The call rang out for the Castrol Syntec Top Shop Challenge like the start of a street brawl on the streets of LA. First there was whispering from spectators about whom the bout would be between, then the gorilla-like chest pounding from the participants who were cocksure of themselves in an attempt to torment the underdogs.
If this were an actual bare-knuckle contest rather than an engine build-off, we could send in Eurotuner, the crowd favorite, to clean house. First we'd warm up, and then hydrate in the pub for a couple hours. Shortly after, we would open with an assortment of upper cuts, triangle holds and arm bars, followed by our signature face slaps, noogies and wedgies.
In reality, the seven magazines would be represented by seven tuners in the quest to build the ultimate high-performance engine.
We introduced the Castrol Top Shop Challenge last month (et 4/08), explaining the rules and outlining our competitors. Basically, we must build a better engine than the import (Super Street, Import Tuner, Sport Compact Car, Modified and Turbo) and domestic (Lowrider) magazines within our Group. It seemed like a cakewalk, except they'd be using a variety of VTEC, Evo, Supra and big block motors.
Being the only Euro magazine, we threatened to use a twin-turbo six liter engine for an easy victory. But every Ferrari Enzo owner we approached either laughed or called security. An Audi motor would suit us better anyway...While some may feel we're the underdog, we have high hopes after 034 Motorsport agreed to build us an engine. These guys don't mess around and are determined to win.For those who don't know, "034" are the first three digits on every Audi five cylinder engine number. So our chosen motor is the 2.3 liter 20v five cylinder that powered the '90-91 Audi Coupe quattro. However, the engine will make its way into a 10v Audi 80 chassis for testing. In terms of durability, the bottom end comes from the factory with an iron block and forged steel crank. So 034 performed a small overbore to clean up the cylinders, raising the displacement from the stock 2310cc to around 2340cc.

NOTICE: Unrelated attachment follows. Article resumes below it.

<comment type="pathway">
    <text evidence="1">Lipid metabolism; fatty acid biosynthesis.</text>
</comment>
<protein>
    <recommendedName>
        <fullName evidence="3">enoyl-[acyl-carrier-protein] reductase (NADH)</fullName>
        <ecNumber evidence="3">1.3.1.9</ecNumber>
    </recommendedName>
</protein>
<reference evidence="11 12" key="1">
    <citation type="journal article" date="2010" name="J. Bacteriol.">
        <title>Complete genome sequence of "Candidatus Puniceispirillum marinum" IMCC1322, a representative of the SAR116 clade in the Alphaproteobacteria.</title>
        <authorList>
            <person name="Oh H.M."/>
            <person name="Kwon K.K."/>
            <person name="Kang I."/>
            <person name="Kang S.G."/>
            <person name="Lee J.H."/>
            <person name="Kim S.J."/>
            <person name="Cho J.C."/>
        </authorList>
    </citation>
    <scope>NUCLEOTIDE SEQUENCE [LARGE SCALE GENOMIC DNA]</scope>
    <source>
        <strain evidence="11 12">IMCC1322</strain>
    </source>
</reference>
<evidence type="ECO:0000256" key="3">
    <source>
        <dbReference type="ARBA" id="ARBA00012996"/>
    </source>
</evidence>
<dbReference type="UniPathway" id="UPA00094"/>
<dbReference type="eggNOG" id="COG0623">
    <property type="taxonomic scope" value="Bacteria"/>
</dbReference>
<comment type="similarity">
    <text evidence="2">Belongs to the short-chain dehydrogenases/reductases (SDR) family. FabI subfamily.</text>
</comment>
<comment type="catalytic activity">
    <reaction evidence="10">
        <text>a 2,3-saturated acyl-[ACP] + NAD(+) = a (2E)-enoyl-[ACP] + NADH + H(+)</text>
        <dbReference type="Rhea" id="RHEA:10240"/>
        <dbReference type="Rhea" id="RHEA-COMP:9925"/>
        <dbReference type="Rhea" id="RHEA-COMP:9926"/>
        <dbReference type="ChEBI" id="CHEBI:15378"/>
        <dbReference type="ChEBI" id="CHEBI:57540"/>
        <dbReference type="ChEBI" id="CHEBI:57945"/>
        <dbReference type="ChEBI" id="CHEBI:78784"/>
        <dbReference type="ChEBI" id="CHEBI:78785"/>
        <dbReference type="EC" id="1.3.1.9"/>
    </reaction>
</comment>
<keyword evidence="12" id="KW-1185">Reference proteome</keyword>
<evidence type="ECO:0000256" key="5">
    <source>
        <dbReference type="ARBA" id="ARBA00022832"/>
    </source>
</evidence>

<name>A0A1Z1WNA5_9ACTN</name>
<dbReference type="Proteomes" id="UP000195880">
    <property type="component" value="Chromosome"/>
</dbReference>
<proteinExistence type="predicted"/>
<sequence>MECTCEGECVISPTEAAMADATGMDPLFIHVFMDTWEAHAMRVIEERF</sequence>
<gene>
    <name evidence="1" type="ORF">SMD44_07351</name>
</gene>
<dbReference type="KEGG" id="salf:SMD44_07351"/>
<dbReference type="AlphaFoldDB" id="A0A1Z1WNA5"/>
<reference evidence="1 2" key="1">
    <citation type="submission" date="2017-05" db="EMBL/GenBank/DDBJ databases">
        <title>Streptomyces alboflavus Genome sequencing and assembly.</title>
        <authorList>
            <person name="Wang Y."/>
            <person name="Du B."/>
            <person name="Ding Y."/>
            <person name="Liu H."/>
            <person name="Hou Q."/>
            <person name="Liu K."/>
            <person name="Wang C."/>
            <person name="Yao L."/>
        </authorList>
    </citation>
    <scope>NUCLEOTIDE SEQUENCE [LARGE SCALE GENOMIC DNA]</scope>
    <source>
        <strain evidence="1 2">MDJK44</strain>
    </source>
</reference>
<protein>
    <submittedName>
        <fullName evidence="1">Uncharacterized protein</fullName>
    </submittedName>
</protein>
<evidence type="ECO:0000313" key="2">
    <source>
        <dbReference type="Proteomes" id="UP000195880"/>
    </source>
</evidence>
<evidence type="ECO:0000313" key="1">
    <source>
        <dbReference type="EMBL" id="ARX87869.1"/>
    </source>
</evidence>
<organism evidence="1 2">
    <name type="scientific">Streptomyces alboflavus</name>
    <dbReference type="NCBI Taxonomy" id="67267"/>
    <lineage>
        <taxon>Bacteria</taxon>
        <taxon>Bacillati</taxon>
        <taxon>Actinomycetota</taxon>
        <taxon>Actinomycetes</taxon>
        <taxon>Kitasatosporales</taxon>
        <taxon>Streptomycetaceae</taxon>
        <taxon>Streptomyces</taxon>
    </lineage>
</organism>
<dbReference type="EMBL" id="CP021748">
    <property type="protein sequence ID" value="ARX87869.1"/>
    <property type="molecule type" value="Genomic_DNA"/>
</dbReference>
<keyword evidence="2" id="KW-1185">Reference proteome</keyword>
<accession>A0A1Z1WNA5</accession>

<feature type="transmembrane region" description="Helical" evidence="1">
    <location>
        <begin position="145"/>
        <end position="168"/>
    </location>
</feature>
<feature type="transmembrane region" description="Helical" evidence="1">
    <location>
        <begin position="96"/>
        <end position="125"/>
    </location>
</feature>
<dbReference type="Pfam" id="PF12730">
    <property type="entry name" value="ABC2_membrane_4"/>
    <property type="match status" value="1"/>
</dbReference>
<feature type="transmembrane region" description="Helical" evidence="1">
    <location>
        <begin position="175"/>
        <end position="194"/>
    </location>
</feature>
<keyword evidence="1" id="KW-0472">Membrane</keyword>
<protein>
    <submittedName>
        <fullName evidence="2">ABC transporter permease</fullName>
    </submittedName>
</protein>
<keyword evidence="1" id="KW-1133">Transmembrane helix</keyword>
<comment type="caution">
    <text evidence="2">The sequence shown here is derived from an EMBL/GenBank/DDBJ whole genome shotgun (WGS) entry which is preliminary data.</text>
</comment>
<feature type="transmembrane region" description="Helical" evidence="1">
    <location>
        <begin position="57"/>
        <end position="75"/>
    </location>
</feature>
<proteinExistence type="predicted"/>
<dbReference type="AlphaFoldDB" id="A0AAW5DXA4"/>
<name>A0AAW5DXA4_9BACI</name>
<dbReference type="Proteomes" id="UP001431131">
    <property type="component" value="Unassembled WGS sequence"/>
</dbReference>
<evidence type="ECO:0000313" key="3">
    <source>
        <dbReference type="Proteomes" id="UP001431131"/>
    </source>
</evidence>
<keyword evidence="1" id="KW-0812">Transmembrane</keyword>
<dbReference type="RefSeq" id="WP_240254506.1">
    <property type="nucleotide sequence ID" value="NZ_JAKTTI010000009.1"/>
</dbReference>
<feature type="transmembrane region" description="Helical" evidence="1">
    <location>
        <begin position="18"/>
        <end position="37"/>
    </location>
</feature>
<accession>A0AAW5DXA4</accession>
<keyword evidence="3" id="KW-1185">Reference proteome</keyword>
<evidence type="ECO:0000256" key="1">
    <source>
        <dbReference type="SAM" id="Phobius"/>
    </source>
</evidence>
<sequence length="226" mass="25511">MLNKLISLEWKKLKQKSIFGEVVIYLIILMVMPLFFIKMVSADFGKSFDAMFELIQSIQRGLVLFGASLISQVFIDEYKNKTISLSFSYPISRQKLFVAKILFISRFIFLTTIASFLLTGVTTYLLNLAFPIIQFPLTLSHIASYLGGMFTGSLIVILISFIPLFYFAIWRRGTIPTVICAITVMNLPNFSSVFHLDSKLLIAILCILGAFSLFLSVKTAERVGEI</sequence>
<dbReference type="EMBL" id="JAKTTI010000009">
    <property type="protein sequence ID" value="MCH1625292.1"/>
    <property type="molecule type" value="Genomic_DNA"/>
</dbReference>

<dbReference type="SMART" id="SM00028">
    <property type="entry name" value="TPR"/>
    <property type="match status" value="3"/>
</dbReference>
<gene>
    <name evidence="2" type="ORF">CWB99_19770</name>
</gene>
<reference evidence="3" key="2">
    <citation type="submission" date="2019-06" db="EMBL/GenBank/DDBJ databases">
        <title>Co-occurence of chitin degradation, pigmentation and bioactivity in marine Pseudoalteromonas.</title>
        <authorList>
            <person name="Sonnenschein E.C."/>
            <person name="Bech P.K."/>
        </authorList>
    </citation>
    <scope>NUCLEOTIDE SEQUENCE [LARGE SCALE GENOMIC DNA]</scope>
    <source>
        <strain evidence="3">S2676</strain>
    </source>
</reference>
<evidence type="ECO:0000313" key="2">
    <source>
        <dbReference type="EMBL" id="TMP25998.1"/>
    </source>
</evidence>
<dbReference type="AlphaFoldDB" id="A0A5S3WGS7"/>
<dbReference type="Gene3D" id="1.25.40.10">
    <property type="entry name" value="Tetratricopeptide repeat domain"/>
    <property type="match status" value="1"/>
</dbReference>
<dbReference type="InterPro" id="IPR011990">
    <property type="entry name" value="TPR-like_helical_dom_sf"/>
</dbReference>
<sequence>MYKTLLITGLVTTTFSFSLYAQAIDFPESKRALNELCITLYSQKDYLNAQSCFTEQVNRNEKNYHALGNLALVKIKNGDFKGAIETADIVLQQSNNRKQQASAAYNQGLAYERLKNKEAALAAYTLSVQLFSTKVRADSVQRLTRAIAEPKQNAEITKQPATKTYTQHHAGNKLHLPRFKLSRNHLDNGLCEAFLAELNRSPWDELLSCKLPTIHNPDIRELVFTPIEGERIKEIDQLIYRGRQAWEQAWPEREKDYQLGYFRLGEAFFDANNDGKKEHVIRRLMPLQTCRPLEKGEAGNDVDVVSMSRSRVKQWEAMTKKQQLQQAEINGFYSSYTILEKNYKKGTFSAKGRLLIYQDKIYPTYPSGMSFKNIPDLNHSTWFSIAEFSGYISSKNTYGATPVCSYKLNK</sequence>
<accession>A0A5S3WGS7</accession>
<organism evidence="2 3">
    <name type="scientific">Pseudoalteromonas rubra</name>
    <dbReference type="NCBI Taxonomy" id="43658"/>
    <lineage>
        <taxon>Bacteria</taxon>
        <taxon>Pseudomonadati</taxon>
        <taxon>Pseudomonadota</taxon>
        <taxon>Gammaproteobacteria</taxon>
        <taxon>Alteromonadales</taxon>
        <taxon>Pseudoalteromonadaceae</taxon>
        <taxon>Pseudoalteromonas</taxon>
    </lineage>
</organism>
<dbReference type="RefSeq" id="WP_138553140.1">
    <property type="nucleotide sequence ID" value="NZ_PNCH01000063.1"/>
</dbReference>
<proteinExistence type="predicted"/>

Handling the high cylinder pressures and subsequent heat are forged aluminum JE pistons. These are modeled from a factory slug but are dished to reduce the compression ratio from a factory 10.3:1 to a boost-friendly 8.5:1, given our 100-octane limit.
The factory five cylinder turbo motors were actually 9.3:1 but our motor was technically the 7A - almost identical but normally aspirated. Since we'll be spinning the motor to around 9500rpm, a set of forged H-beam connecting rods from Scat handle the high tensile load. Forged in China but machined in the US, the $600 chromoly rods are a bargain compared to the alternatives and have withstood serious power in 034 tests. The rod and main bearings are OE but have been covered with a special coating to prevent engine damage in the event that the oil film is compromised.